Admin units hear inital fees recommendations

In total, the Student Services Fees Committee recommended doling out $29 million in student fees.

by Jenna Wilcox

The Student Services Fees Committee released its recommendations on Monday for administrative units, and two of the six organizations requesting student fees learned they wouldn’t be granted their full request.

The committee’s initial recommendations for administrative units and student groups now totals more than $29 million in fees money.

Administrative units are larger fees-receiving units that include the Learning Abroad Center, the Minnesota Daily, Radio K, Northrop Concerts and Lectures/Summer Cultural Programs, Student Conflict Resolution Center and Boynton Health Service.

The committee recommended that Northrop programming receive no funds. It was defunded by the 2010-11 fees committee because it felt the program didn’t impact enough students.

Northrop programming then asked to be reconsidered and were approved for $56,000 — $19,000 less than the original request — for the summer of 2012.

In its rationale last year, the committee said there were “missed opportunities in relationship to marketing, sponsorship and alternative funding sources” and that there needed to be a better way to “benefit the students that are paying the fee.”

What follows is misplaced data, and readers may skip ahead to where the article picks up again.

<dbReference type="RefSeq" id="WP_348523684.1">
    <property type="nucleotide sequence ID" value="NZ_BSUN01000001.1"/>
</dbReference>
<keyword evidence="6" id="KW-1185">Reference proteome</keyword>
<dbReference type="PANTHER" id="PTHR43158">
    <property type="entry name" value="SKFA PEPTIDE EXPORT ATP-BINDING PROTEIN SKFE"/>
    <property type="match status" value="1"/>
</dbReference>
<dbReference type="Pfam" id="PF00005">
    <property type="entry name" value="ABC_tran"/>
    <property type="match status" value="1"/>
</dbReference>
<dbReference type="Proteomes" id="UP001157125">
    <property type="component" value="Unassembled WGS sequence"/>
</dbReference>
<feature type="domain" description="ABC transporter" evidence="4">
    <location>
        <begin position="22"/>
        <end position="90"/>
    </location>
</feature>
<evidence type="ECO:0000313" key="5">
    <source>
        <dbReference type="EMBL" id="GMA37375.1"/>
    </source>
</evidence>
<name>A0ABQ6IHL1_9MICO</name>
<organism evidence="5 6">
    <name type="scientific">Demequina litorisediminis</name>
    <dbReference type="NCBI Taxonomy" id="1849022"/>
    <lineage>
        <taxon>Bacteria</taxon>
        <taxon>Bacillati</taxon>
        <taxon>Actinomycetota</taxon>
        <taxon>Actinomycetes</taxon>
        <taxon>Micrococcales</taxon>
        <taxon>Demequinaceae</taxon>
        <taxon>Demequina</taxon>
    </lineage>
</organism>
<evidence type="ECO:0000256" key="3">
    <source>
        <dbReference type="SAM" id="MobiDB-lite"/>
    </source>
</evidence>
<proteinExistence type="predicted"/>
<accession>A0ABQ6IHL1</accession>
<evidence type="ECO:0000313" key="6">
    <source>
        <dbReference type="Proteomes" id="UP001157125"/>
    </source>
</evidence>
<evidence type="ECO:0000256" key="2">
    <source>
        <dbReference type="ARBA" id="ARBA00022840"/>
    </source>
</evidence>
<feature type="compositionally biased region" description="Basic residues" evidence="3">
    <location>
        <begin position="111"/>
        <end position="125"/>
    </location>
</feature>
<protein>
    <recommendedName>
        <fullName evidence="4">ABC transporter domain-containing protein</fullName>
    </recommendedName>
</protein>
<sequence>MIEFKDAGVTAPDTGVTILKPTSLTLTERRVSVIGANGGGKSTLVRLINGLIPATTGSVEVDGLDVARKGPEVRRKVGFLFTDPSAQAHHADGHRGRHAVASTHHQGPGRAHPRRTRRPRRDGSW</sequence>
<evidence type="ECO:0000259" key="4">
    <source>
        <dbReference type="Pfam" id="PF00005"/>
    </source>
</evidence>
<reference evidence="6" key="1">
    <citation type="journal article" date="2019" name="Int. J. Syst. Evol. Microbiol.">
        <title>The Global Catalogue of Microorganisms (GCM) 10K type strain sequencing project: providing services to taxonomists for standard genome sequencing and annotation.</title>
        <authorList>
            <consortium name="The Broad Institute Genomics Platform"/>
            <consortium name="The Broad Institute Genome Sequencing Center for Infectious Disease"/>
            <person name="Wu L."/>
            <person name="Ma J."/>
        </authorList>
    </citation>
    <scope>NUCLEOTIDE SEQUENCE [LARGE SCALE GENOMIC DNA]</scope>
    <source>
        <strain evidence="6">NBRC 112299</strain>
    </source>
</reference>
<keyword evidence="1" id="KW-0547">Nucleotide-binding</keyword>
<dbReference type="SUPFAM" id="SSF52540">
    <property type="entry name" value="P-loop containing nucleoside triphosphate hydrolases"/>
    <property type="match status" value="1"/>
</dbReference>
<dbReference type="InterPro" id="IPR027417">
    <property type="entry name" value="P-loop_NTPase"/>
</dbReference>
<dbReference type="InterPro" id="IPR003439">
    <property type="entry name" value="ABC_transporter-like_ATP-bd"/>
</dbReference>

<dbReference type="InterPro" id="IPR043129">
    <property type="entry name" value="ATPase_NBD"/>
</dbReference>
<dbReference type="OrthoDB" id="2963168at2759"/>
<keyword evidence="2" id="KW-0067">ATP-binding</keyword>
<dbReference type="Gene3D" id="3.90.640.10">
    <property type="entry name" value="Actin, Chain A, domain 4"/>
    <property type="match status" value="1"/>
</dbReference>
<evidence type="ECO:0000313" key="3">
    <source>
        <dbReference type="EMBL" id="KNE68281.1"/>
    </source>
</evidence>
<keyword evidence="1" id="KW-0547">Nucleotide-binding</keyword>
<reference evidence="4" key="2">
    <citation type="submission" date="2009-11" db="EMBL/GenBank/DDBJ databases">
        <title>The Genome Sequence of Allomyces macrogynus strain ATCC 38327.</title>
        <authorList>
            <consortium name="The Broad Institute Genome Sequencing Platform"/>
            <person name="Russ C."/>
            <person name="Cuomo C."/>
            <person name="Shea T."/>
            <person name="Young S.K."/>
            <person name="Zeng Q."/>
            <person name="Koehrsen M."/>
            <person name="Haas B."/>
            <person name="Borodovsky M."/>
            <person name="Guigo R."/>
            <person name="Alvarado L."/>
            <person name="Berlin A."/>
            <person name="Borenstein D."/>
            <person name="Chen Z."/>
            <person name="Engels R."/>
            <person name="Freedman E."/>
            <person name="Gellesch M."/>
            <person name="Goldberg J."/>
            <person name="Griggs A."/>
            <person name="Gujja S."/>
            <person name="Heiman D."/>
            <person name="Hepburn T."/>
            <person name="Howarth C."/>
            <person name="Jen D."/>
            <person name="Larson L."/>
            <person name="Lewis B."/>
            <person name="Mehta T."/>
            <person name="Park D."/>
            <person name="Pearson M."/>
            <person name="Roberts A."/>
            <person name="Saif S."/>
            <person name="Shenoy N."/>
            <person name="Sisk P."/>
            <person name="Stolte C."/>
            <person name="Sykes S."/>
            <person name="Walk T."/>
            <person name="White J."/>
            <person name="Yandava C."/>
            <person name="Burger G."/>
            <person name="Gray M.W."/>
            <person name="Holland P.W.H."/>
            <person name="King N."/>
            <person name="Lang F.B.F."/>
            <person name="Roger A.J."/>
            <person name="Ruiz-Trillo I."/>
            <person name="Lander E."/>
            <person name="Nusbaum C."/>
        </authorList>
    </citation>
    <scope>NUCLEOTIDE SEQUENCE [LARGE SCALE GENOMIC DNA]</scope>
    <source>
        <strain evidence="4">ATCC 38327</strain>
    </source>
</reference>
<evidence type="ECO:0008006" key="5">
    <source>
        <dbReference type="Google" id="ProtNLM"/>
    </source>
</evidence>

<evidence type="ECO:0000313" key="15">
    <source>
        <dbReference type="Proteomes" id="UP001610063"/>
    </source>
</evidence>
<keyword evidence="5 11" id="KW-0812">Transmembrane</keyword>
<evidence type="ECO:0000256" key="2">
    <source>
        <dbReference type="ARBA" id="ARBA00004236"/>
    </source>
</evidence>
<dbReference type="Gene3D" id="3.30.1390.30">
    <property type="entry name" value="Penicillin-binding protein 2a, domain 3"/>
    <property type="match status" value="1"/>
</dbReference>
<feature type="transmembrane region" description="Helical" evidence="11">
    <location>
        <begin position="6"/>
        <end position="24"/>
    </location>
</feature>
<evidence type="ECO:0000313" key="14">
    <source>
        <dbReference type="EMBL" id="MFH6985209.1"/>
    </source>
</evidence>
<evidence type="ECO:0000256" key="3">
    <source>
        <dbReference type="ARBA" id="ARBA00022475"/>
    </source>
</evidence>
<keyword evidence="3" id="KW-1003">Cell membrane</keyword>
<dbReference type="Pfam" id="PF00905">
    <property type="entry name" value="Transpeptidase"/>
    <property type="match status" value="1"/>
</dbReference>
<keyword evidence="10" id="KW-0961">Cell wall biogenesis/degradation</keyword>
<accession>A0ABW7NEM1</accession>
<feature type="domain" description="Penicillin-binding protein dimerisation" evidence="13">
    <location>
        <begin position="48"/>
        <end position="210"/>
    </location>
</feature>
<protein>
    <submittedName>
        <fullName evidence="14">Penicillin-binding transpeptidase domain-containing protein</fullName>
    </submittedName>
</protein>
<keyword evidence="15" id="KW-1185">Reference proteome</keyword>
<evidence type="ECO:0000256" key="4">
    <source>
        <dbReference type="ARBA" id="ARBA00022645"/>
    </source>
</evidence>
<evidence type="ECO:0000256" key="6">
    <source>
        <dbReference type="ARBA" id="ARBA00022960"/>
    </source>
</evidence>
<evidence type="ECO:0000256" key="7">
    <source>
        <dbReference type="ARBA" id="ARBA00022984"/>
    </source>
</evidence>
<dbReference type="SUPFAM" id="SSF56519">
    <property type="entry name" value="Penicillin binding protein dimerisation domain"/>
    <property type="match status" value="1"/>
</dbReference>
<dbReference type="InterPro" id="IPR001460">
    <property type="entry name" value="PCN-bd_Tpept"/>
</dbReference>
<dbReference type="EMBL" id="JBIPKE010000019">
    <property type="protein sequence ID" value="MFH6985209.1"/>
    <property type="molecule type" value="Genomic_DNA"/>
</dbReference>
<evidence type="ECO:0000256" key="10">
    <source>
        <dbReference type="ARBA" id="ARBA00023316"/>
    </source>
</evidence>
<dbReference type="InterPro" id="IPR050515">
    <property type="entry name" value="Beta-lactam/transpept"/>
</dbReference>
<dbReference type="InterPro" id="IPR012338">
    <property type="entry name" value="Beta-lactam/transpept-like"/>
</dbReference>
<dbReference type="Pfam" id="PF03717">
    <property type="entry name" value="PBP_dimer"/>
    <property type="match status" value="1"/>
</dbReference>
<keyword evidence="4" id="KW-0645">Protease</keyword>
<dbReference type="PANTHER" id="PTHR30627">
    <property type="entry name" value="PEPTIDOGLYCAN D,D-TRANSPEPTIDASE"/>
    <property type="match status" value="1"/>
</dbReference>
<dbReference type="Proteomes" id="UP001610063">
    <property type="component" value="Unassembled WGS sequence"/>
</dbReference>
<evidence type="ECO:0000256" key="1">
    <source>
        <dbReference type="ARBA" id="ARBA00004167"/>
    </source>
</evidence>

Because some administrative units apply for a two-year period, the program could reapply this year for fiscal year 2014. But once again, it was recommended no funding.

The committee also recommended a $200,000 “budget sweep” of the Minnesota Daily’s fees request due to its large financial reserves.

According to the recommendations, the Daily has long-term reserves as well as more than $400,000 in a short-term account.

The student-run newspaper also has a technology replacement policy that replaces one-half of the organization’s equipment every three years. But the committee said the Daily should instead spread that cost over multiple years.

The sweep would require the organization to partially empty its reserves but would still leave enough for a technology replacement policy and investments in staff, according to the recommendations.

The committee also recommended the Daily move its long-term investment account from its current home that is “vulnerable to market conditions” to a more stable form.

According to the report, the Daily lost more than $200,000 in 2008 because of the market.